In typical music-TV fashion, the winner will get a cash prize ($100,000), as well as mentorship opportunities from celebrity judges: willi.i.am, Grimes, Alanis Morissette, and Nick Lachey. But the judges, along with host Rocsi Diaz and in-person audiences, watch the performances on eye-level monitors placed strategically around the room — so as to appear as if they’re looking centerstage. Moreover, the judges won’t learn the true identity of the winner until they’ve already won.
To film, Alter Ego relies on 14 cameras, eight of which use advanced camera-tracking technologies. “It’s not something that’s done in post,” creative producer Michael Zinman — who previously partnered with Fox on The Masked Singer — tells Rolling Stone on the still-empty studio floor. Above our heads, thousands of Infrared Reflective (IR) markers — one-inch-by-one-inch silver squares that, essentially, create a map for these cameras — twinkle like a mini galaxy.
The smart cameras then communicate with Unreal Engine, a video-game design software, to render the avatars in real time. (A company called Silver Spoon, which was responsible for creating virtual crowds for Major League Baseball in 2020, designed the 3D models in advance with creative input from the contestants. An augmented reality company called Lulu helped with the stage-plotting.)
Avatar data — things like eye color, height, and special effects — motion-capture data, lighting data, and camera data all meet in a hub of servers next to the mini stage behind the actual stage. “Then, if it all goes right, it spits it out and you see the composite,” Zinman explains. As the host, Diaz is the only one who really has to act, as she’s tasked with standing “next to” the avatars when they’re critiqued at the end of their performances: “You have to go back to your five-year-old self, play pretend, and talk with your imaginary friend,” she says. “It’s actually a lot of fun.”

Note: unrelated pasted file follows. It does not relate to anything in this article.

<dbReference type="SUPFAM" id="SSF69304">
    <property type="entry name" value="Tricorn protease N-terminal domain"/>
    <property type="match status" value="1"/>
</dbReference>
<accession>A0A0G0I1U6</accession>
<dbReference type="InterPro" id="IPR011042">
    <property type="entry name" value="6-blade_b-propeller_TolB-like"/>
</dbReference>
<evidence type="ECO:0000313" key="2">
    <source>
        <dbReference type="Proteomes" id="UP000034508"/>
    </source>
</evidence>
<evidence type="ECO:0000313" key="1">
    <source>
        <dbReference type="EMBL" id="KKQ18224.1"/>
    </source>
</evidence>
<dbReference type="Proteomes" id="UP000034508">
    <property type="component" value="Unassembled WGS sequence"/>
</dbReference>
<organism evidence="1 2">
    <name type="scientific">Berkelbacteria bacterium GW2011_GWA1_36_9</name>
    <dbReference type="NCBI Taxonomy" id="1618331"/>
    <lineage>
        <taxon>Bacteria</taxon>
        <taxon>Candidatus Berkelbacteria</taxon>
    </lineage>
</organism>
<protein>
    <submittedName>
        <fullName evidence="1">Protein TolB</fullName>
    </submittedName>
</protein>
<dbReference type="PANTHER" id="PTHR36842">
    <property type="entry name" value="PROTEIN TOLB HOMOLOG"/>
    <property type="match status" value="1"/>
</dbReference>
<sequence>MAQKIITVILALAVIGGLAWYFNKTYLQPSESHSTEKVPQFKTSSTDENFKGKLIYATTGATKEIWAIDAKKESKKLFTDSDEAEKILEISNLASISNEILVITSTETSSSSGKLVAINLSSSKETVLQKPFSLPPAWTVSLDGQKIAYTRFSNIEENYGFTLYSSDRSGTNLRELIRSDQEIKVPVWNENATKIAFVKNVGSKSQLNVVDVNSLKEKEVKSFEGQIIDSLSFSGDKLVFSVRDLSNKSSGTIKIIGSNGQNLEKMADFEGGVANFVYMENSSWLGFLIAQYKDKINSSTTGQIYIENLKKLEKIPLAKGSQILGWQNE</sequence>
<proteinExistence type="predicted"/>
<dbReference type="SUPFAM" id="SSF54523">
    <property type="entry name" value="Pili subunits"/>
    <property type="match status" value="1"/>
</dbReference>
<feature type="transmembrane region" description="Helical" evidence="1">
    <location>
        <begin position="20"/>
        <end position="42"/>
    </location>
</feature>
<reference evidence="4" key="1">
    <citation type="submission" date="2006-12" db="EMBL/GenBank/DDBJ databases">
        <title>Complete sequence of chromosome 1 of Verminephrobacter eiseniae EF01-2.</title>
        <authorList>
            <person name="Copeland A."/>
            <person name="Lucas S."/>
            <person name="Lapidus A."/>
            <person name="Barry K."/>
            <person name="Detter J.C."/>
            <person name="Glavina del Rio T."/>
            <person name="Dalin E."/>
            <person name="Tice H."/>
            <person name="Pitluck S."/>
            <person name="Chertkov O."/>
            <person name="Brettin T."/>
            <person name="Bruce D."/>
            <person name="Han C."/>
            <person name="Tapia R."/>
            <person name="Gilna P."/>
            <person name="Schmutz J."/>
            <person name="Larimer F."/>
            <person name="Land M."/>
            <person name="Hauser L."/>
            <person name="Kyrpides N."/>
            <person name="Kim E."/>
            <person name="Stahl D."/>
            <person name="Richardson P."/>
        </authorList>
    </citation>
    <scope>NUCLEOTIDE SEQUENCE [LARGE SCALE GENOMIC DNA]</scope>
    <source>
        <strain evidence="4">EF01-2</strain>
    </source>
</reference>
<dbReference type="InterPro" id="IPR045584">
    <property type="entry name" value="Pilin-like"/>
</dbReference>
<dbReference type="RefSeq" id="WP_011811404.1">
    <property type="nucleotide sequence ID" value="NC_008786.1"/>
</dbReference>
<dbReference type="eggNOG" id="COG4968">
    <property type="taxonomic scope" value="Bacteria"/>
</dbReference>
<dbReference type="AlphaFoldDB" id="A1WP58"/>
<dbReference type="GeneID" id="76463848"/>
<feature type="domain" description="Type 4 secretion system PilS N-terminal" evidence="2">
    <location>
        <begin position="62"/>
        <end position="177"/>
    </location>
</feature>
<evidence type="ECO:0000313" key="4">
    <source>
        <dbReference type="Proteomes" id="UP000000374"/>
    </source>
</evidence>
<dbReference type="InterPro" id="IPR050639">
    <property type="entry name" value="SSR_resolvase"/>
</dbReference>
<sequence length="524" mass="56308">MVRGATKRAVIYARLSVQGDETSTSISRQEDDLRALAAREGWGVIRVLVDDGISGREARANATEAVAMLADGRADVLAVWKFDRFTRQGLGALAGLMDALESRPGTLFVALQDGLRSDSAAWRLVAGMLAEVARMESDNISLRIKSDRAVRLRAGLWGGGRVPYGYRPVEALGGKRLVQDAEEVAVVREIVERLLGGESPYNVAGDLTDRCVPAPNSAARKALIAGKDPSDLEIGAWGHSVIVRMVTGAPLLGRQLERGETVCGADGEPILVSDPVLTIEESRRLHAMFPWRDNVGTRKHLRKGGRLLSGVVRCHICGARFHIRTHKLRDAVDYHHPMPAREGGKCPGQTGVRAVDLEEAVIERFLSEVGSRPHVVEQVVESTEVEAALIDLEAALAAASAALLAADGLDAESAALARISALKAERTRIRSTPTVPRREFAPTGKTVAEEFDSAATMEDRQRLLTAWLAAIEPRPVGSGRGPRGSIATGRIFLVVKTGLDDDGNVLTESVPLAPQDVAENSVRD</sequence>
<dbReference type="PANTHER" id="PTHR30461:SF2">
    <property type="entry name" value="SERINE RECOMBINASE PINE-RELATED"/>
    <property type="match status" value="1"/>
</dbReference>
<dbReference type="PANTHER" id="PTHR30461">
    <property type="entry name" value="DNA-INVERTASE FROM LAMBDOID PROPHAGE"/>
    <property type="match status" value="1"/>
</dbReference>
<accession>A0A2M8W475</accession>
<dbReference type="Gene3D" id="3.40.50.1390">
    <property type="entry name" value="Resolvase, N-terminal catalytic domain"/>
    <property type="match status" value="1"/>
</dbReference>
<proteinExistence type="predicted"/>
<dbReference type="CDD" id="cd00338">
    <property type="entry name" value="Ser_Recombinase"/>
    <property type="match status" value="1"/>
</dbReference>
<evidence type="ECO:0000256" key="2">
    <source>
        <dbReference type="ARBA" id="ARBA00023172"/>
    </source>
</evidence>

The first episode of the show dropped yesterday, so you might want to check it out on your streaming service or cable TV! I know I’ll be watching every episode 🙂
Stageverse is a new social VR platform for musical performance, currently available for the Oculus Quest only (not other VR headsets), as well as iOS and Android mobile devices. The platform features full-body, customizable avatars and spatial voice chat.
Today, Stageverse launched their first show, a 360° video recording of a 2-hour Muse concert held in Madrid, called Muse: Enter the Simulation. According to their website:
Muse: Enter the Simulation is a mixed reality experience of the Simulation Theory live show, recorded at the sold-out tour stop at Madrid’s Wanda Metropolitano Stadium in Madrid. This is an interactive, social experience allowing you to meet up with friends and fellow fans as avatars, at the Stageverse Stadium. You can explore the show from 16 different viewpoints, all in 360 degrees – and in 3D in virtual reality. You can express yourself with interactive toys, and exclusive virtual outfits from Muse and Balmain Paris, including the recreation of Matt Bellamy’s jacket worn onstage. Available on mobile or Oculus Quest headsets, guaranteed to transport you out of reality and into the simulation.